Faithfulness, not success

Faithfulness, not success

We are encouraged to reach our potential, to be what we want to be, to make it in life. Our picture of the perfect life before us often includes comfort, a family situation we’re happy with, a nice place to live and enough money to do what we want to do. Ideally, we want to be respected; we want others to see that we have succeeded in life.

Isaiah the prophet might have thought that his ministry would be more glamorous than it ended up being as well. He saw a great vision of God in chapter 6 and was called personally to be God’s mouthpiece to his people. But when he received his actual commission, he was told that he would speak to the people of Judah, but they would not listen. His ministry would be one marked by a lack of response because this was God’s judgement on them. Isaiah was called to faithfully proclaim God’s coming judgement and hope, knowing in advance that this would not prevent the nation from falling into ruin and the people heading off into exile. That’s a tough commission. That’s probably not what Isaiah would have chosen for himself.

It’s not just Isaiah either. Jesus told his disciples that they would be blessed when people reviled them and persecuted them for their faith (Matthew 5:11), implying that this was going to happen. Their faithful preaching in Acts led to death, imprisonment and all kinds of hardships. When Peter writes to the Christians scattered around the world, he encourages them by telling them that their persecutions and sufferings are the same as those experienced by their brothers throughout the world (1 Peter 5:9). It seems that trusting God doesn’t mean success in the same way the world describes it a lot of the time.

Then we have that description of the people in the Corinthian church by Paul in 1 Corinthians 1:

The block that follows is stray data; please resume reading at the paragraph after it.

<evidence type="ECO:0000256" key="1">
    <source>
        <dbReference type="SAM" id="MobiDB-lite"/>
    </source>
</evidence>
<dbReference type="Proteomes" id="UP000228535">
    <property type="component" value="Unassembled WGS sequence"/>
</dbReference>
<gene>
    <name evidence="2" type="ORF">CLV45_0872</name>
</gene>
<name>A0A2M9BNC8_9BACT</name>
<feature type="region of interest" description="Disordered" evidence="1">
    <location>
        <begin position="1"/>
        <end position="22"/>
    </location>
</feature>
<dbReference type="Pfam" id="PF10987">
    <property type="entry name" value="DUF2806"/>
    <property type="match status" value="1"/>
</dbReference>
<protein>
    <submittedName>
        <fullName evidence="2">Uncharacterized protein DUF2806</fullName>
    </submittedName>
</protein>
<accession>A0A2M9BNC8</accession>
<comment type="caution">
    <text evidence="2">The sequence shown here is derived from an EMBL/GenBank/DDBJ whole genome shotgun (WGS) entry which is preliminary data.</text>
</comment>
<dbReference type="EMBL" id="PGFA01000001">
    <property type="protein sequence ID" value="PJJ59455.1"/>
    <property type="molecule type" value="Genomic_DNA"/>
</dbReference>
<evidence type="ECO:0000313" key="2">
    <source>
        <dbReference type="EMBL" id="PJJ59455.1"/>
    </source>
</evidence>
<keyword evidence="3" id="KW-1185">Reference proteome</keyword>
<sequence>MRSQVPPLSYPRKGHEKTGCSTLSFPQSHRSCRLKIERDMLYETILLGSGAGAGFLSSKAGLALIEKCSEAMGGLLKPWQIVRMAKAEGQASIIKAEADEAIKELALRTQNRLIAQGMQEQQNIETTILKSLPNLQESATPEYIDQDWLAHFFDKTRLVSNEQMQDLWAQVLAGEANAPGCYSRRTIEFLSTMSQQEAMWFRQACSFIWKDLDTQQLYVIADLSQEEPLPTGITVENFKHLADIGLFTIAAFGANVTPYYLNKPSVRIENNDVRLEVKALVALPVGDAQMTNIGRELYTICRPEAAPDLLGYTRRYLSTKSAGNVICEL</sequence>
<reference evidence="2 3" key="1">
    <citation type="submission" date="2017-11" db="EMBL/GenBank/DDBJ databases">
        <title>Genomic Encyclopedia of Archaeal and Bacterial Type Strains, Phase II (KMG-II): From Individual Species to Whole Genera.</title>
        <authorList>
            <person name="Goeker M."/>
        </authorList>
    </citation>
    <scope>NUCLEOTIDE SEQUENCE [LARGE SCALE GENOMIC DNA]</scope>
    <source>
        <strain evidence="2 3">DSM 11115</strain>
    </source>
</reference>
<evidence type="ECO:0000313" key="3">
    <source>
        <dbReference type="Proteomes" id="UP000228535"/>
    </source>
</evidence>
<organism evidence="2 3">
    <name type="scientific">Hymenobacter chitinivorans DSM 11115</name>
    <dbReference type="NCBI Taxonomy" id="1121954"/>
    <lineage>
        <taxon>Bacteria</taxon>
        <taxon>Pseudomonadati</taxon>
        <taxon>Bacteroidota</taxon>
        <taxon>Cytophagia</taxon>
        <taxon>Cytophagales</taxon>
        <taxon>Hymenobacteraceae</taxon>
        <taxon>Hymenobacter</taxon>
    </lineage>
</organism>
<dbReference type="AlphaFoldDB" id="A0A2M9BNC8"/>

26 For consider your calling, brothers: not many of you were wise according to worldly standards, not many were powerful, not many were of noble birth. 27 But God chose what is foolish in the world to shame the wise; God chose what is weak in the world to shame the strong; 28 God chose what is low and despised in the world, even things that are not, to bring to nothing things that are, 29 so that no human being might boast in the presence of God. (1 Cor. 1:26-29 ESV)

It seems that God is less concerned with success in terms of money and reputation than we are. In fact, those who are less successful in the world’s sight show the grace of God most clearly.

Don’t fall for the trap of seeking success above everything else. It is possible that God will bless you with a good career and money in the bank, or it is possible that you will not have those things. In the end, what is far more important is that you are faithful. This means that we trust God and are obedient whatever happens. We need to be people who are consistent in prayer, striving to glorify God and serve others, people who love God with all our heart, soul, mind and strength.

So when you pray, don’t just pray for comfort. For things like healed sicknesses, job promotions, and financial goals. Pray for faithfulness. Pray for resisting temptation and opportunities to evangelise, a deeper understanding of God’s word, and the strength to live this out consistently.

When we face God, he won’t say, “Well done, rich and successful servant.” He will say, “Well done, good and faithful servant.” With Isaiah, the apostles and the Christians of all ages, let’s seek the kingdom of God first, and all the things we need will be added to us.